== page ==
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How to measure DevOps ROI

Christopher Null, Freelance writer

DevOps is commonly introduced into organizations for some well-understood, and usually highly justified, reasons. DevOps speeds the overall pace of the software development and release cycle, improves the quality of deliverables, and helps to resolve problems more quickly. But all of these intangibles should, and do, flow down to the bottom line. Which means that any well-designed program should include a healthy perspective on ROI.

So why isn't DevOps ROI routinely measured?

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Measuring the unmeasurable?

One school of thought holds that DevOps ROI isn't measured because it really can't be.

Michael Cote is the poster child for this idea at the moment. He recently wrote that the question of "what is the ROI for DevOps?" was "simultaneously absurd and important." In a recent blog post for FierceDevOps, he says, quite accurately, that DevOps is not so much an investment as it is an operational process, and that the number of variables in an organization is too great to make this calculation possible. "DevOps is an unmeasurable process with respect to ROI," he writes. "It has value, to be sure, but is nearly impossible to measure independently and precisely."

Cote goes on to offer suggestions for CIOs who are tasked with making a DevOps ROI calculation. Typically, these involve fudging numbers so executives will be comfortable with the adoption of the strategy.

DevOps ROI can't be measured, but the ROI of the projects you initiate and the products you develop and release after DevOps is instituted can be measured, Cote argues.

Is Cote right? Is DevOps too intangible to be measured with the degree of accuracy that leads to a proper ROI calculation? The other side of the argument is, of course, that it can and should be measured, and that there are a variety of mathematical constructs that can lead you to a valid ROI.

Consider a few of these approaches.

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Time is money

One of the biggest benefits, if not the biggest benefit, of DevOps is the promise of speed. DevOps enables more and faster code deployments, which means a decreased time to market and more opportunities to capture revenue from customers.

The relatively simple math works like this.

Presume you experience the bulk of your sales when a product is first released, and these sales gradually decline until your next product (or update of the same product) is released. Over time, your revenue develops a familiar pattern, first spiking, then declining, then spiking again, creating a sawtooth graph.

What happens if you speed up the pace of development and accelerate your release schedule by a factor of two? You get the same sawtooth graph, but with twice as many spikes. In this example, your overall revenue is doubled, likely making your ROI from DevOps quite high even after accounting for any costs incurred in the course of implementing a DevOps framework. explains this (including an easy-to-understand graphical explanation).

This is an oversimplified example, and it raises more than a few questions. Not every product release is equally profitable. In fact, not every product release is profitable at all. DevOps releases typically function as more incremental, smaller updates, and many may not be focused on generating revenue at all but rather responding to customer feedback, fixing bugs, or doing other maintenance-related updates. It would be foolish to make an assumption that every software release has a significant financial impact.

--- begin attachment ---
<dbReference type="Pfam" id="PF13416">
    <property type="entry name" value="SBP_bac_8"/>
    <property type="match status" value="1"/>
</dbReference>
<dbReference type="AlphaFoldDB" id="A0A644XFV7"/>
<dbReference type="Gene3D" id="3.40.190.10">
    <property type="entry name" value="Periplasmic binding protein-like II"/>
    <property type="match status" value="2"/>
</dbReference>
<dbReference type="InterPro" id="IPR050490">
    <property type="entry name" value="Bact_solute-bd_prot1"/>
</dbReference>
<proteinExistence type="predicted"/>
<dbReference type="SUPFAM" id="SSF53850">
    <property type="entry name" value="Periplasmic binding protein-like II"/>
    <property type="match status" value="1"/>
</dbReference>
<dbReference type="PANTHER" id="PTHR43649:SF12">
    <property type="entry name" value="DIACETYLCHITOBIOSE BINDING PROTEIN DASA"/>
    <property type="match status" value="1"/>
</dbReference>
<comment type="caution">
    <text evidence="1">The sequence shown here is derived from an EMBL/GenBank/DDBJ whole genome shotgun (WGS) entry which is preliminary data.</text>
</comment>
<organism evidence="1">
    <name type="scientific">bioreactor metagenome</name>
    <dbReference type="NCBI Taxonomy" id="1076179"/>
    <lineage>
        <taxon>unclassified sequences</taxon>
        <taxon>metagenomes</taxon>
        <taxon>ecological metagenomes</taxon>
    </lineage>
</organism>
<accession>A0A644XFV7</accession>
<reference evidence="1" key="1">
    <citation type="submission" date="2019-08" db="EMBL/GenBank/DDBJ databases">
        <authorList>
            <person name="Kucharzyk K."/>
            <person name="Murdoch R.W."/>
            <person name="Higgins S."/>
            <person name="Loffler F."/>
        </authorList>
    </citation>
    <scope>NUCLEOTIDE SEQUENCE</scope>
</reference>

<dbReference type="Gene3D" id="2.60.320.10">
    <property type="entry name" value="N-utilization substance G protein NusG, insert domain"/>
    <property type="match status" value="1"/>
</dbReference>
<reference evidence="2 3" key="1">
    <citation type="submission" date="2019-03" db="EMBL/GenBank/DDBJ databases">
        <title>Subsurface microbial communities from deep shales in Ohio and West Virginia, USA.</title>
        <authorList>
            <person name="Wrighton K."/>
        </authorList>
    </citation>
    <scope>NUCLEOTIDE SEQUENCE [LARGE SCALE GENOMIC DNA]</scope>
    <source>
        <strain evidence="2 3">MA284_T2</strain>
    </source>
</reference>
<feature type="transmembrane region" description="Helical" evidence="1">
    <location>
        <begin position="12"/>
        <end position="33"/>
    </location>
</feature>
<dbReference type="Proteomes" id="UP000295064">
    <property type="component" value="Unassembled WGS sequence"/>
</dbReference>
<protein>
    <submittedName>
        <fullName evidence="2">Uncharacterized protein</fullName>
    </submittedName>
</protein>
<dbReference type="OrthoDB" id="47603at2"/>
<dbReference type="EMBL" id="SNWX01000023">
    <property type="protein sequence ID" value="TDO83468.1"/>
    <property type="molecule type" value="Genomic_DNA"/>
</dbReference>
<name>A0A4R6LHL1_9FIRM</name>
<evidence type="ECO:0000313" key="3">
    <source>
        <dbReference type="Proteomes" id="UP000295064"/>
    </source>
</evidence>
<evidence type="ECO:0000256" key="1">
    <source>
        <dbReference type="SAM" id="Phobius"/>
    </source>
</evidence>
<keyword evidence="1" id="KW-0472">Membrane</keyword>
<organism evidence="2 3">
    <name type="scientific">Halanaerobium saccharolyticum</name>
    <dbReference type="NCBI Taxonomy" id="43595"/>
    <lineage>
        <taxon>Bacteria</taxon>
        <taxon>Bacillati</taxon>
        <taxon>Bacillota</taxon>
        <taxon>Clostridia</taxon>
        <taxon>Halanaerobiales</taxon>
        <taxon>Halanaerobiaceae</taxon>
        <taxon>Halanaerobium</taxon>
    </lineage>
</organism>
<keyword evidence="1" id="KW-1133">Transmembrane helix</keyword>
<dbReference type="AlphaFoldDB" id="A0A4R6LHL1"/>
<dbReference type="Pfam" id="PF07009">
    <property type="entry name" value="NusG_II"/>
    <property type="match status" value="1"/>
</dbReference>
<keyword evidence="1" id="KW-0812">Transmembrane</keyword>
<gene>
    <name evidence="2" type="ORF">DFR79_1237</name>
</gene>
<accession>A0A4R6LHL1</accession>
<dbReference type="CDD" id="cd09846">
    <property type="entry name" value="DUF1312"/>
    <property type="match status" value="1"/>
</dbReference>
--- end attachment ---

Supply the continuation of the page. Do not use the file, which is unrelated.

At the same time, these are all numbers that can indeed be quantified. Overall revenue is a fundamental business metric. Sales can be broken down for each product and on a daily (or even hourly) basis. With some careful but relatively simple analysis, you can generate a model that describes this pattern. If you've implemented a DevOps program or even piloted one, you can use those numbers to generate a contrasting picture of revenue plotted against the original data.

Financially measuring quality improvements

Another way to measure DevOps ROI is a corollary to the velocity-of-revenue calculation outlined in the previous section. This approach considers the increased quality of work performed under a DevOps framework and calculates ROI from a cost-avoidance standpoint, rather than a revenue one.

Toon Verbeek, developer evangelist for Wercker, used Keen IO analytics to graph the pass/fail rate of Wercker's development team. Through a system like this, Verbeek is able to see explicitly whether a DevOps framework improves build quality as promised. He has found that it has, with actual metrics to prove it.

He believes his findings can be converted into a monetary value suitable for an ROI calculation. "You can break it down with the hourly rate of development time," says Verbeek. "Assuming an average salary of $120,000, developer labor roughly correlates to $60 per hour. So let's say each failed build takes an average of three hours to fix, and you've reduced build fails by a factor of two, week-over-week. You're looking at a cost 'savings' of $360 week-over-week."

This is a limited example, but it does showcase a legitimate, real-world ROI calculation that can be extrapolated on a broader scale and tracked over time.

Enhanced productivity as an ROI driver

A third way to look at DevOps ROI considers the team's overall productivity, specifically a calculation of idle time and how it is avoided.

"IT leaders need to connect the strategic objectives of the business to the work their teams do in order to create a DevOps transformation," says Pete Cheslock, senior director of operations and support at Threat Stack. "If a goal-oriented culture is being achieved, it will lead to more efficient collaboration. The easiest way to measure this is by looking at the number of deployments per day per developer.